Table of Contents
- 1 LiquidPlanner: What is a vision and mission statement?
- 2 Can you give an example of one?
- 3 How does a vision statement differ from a mission statement?
- 4 Vision statement:
- 5 Mission statement:
- 6 What makes a good vision and mission statement?
- 7 So, how do I go about writing it? What are the steps?
- 8 Step 1: Answer the following questions as honestly as you can.
- 9 Step 2: Visualize yourself five years from now.
- 10 Step 3: Sum up your vision and mission.
- 11 Review your vision and mission statement.
Setting goals and making resolutions; out with the old, in with the new—some of us get downright busy charting our ambitions for a fresh year. But have you thought about writing your own personal vision and mission statement? We asked Project Manager Coach Susanne Madsen how to create a powerful and sustainable mission and vision statement to take us into the New Year.
LiquidPlanner: What is a vision and mission statement?
Susanne: A vision and mission statement is a paragraph that encapsulates everything you would like to be, do, and have in your career.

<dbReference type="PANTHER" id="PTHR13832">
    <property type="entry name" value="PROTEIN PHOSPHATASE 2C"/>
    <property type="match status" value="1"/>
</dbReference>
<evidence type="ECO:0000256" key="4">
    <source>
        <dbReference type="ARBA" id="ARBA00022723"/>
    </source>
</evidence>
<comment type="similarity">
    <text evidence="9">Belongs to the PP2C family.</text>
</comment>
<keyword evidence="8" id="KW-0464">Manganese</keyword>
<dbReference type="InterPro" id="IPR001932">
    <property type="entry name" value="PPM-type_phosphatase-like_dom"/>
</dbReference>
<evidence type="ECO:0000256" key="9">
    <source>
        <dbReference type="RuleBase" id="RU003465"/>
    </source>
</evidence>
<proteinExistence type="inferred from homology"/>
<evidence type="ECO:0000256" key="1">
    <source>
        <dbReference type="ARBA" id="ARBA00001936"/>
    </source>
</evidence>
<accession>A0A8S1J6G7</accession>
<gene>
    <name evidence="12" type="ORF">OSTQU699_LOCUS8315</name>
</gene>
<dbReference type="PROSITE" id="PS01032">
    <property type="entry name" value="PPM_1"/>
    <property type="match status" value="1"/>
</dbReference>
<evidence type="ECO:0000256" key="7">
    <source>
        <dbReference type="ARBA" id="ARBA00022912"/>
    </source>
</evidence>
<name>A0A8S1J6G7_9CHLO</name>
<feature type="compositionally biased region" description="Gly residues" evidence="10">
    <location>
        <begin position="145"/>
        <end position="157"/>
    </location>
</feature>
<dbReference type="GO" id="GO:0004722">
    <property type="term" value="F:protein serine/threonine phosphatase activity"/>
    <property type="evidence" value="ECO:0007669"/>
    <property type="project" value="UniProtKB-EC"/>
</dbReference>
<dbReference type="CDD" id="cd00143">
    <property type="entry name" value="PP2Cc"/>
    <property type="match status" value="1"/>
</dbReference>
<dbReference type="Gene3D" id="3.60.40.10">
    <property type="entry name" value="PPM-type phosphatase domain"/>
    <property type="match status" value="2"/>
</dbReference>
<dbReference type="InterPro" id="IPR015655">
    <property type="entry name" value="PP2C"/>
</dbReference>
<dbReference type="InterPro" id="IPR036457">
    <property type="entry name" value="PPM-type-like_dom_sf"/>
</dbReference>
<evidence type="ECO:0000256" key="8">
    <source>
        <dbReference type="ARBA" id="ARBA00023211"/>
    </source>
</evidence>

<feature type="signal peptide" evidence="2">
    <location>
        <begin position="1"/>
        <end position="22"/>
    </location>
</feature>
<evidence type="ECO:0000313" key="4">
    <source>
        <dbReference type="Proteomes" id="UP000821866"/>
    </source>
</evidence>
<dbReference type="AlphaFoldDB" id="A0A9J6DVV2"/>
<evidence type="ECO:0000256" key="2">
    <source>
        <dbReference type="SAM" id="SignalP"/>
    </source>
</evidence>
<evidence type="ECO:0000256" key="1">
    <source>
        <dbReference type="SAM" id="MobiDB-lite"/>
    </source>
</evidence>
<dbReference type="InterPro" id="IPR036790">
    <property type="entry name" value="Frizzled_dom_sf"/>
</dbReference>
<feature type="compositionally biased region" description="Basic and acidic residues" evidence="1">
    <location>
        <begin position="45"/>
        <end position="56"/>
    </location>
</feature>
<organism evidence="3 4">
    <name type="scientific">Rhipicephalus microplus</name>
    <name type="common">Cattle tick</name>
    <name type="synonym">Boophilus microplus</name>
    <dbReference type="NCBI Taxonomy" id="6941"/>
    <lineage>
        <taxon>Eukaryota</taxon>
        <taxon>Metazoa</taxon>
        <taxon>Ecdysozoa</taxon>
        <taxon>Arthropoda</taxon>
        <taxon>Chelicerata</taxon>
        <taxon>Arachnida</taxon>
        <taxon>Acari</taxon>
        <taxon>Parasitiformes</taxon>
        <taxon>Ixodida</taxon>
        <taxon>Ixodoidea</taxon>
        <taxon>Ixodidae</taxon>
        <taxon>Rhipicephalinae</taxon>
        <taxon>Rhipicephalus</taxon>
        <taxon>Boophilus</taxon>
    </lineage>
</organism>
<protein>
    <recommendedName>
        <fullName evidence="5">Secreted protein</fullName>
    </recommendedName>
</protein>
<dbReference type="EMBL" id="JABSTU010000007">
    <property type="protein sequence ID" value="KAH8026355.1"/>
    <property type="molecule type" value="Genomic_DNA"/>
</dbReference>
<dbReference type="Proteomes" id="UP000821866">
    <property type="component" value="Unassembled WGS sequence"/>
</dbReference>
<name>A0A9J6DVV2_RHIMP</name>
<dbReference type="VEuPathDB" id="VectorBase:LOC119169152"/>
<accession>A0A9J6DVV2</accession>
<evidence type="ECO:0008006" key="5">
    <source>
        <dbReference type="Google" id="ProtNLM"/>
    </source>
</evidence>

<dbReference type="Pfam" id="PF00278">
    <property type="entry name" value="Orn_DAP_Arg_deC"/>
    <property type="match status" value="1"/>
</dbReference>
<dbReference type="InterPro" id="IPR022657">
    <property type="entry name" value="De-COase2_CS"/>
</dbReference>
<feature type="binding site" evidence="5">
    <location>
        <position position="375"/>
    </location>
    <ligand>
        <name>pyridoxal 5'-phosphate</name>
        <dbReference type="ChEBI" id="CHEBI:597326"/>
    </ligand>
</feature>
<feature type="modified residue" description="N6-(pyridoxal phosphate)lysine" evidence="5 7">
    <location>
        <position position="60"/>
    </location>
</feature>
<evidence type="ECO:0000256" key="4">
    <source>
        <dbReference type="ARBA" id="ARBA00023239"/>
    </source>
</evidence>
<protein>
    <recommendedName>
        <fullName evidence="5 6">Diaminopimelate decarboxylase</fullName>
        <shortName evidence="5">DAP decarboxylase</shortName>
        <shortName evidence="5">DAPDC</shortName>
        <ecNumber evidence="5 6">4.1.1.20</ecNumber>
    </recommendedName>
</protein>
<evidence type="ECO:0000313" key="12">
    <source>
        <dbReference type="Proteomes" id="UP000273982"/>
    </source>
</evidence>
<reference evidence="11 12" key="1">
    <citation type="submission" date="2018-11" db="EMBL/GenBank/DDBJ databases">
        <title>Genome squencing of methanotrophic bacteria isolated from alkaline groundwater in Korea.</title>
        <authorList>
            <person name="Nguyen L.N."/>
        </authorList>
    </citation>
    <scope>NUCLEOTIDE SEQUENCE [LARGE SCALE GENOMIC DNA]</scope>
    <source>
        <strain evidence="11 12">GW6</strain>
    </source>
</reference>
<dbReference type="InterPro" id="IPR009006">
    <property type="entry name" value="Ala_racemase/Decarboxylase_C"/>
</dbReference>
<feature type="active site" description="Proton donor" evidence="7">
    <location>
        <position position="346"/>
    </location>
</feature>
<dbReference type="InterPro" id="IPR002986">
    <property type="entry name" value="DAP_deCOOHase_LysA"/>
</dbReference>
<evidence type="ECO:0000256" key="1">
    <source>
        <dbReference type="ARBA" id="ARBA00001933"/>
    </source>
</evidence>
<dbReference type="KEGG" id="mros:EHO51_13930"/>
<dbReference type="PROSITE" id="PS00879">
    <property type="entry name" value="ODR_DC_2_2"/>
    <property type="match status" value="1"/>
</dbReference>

It defines what success and excellence look like to you. It expresses your vision for where you want to be in the future and it reflects your values, goals, and purpose and how you want to operate.
Can you give an example of one?
Of course—here’s one:
“My vision is to be an honest, empathetic and impactful project leader and to be recognized internationally within my industry. I am committed to growing as a leader and delivering value-added projects to the end users. My mission is to create and lead a dream team where everyone is playing to their strengths.”
Everyone’s will look and sound completely different. It’s important that it encapsulates your values and aspirations, and that it makes you feel really good and inspired when you read it aloud.
How does a vision statement differ from a mission statement?
Vision and mission statements are very similar but they have their differences. Let’s take a deeper look:
- A vision statement describes what you want to achieve in the future.
- The vision statement answers the question “Where do I want to be?”
- It defines the optimal desired future state—the mental picture—of what you want to achieve over time, say in five, ten or more years.
- It inspires you to give your best and shapes your understanding of why you are doing what you do.